The Nine Faces of Dave
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2004-08-31 21:47:34 (UTC)

life on the airwaves

So I'm nice and moved in to my dorm room. The suite is very
nice so far; we have a balcony, the lofts give a whole load
of extra space, and I have more storage than I know what to
do with. I'm definitely movin' on up.

As is usually the case with this school, preparation for my
courses is kind of hit-or-miss. There's some confusion over
at the bookstore as to who's actually teaching compilers; as
a result, they have no textbook order filed. Also, networks
is all jacked up with which edition of the textbook is right
to use; the bookstore is selling both 2nd and 3rd editions.
I'm hoping second is acceptable; I can get it a lot cheaper.

But on a brighter note, I found out that the music theory
course I'm in will be taught by the same guy who taught the
intro course I took. And if he teaches this course anything
like he taught the other, I should be in for a fun semester.

And now, we move on to a darker note.

The radio station, my one bastion of extracurricular faith,
has been shut down for the semester. Apparently the current
Dean of the College has decided that our variety format is
not acceptable as a full-time pursuit, since it "gives
listeners the wrong message about the University." My guess
is that's doublespeak for "I only listen to classic rock and
that's what I want out of you guys," but whether the Dean
does is in fact listen to classic rock is not the issue.

What is the point is that we're going to be turned into a
mainstream, "professional" radio station, with a specified
music format. Our old style of variety will now only be on
weekends. So what are we going to get? We'll be breeding
the next generation of morning drive-time asswipes, as well
as alienating all the DJs who want to make a difference in
the sorry state of American radio.

There's a strike planned, and maybe even a protest. My own
idea is to lay siege to the Dean's Office, though that may
lead to getting arrested. I firmly believe, however, that
this action will mean the death of the station, and the
total erosion of any respect I may have had for the people
in charge around here.

The administration doesn't have the foggiest idea what the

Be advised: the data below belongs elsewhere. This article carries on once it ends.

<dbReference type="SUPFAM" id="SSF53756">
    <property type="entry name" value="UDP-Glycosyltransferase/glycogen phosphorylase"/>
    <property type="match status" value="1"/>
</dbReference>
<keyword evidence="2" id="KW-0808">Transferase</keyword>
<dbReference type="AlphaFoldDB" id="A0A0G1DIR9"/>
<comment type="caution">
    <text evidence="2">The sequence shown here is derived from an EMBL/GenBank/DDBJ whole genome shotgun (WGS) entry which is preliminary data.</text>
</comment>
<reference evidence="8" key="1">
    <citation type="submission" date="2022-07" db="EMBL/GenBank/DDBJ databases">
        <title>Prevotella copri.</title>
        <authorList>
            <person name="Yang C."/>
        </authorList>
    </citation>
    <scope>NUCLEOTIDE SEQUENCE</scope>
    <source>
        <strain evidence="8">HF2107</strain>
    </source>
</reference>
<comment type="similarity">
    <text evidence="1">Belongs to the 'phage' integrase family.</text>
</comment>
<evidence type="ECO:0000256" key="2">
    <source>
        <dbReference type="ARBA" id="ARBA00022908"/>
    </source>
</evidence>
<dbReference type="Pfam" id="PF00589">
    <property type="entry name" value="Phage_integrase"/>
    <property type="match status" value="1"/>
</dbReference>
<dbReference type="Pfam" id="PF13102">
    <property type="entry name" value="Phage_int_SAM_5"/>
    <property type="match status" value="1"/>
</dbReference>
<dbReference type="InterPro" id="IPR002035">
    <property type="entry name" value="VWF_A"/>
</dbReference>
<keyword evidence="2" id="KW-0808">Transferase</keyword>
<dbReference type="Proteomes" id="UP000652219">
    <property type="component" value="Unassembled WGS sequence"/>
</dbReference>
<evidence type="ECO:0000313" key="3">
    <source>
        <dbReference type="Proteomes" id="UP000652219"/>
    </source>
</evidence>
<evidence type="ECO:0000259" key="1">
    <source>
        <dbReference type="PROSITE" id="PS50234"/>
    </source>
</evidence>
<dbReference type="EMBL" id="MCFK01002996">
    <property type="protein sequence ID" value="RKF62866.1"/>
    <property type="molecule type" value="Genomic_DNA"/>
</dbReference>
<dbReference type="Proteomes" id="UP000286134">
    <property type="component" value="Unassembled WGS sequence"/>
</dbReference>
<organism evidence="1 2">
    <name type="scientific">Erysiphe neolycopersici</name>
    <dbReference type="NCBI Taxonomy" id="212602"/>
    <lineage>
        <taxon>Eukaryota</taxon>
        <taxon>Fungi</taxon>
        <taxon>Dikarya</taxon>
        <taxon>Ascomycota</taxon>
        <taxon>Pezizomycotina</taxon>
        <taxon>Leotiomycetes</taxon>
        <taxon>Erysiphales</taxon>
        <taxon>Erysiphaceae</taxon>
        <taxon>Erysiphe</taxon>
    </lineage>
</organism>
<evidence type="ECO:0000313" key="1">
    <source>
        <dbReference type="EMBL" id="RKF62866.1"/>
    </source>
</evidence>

meaning of college radio really is. The whole point is that
we were an independent station, and we could do things other
stations couldn't. We had no advertisers to answer to, and
so we didn't really have to worry about the size of our
audience. We were free, like before the big money took over
radio and made all the DJs spin a set playlist. We could
run wild and experiment, running whatever mixture of tunes
we wanted, or even live music right in the studio. It once
was a glorious thing.

And now they're taking it away. This was the only thing I
really loved doing on this campus, and it was something that
was unique and made me glad to be here. There are some of
us who are going to fight this to the end, and maybe we can
prevail. But if not, I've lost the only thing that really
made me feel like I'd made the right choice that fateful
April two years ago, when I rejected all the other schools
and accepted my admission here. And without that, I likely
will have made the wrong choice. At least New Orleans would
have been warm in the winter.

I guess the lesson here is never to care, because as soon as
you care about something, somebody will try to take it from
you, and they'll often succeed. Radio was something I could
care about. It was a performance, but without the drawbacks
of performing arts. I was limited only by the public rules
and the extent of my audible creativity. And there was the
feedback! When people called to say they loved the show,
that was something I could be proud of. I didn't get that
sort of praise for my CS work, or for my exercise, or for my
scarf. But this, this was something that connected me with
the world. Maybe I even could have gone places with it; I'd
still love to work in radio, whether as a profession or just
on a volunteer basis. Maybe I could have made a difference,
shown the world that there's more to life than the Top 40.
But now it's gone, and it's not likely to come back.

Welcome to the 21st century, where the fascists rule.

This is Dave, signing off.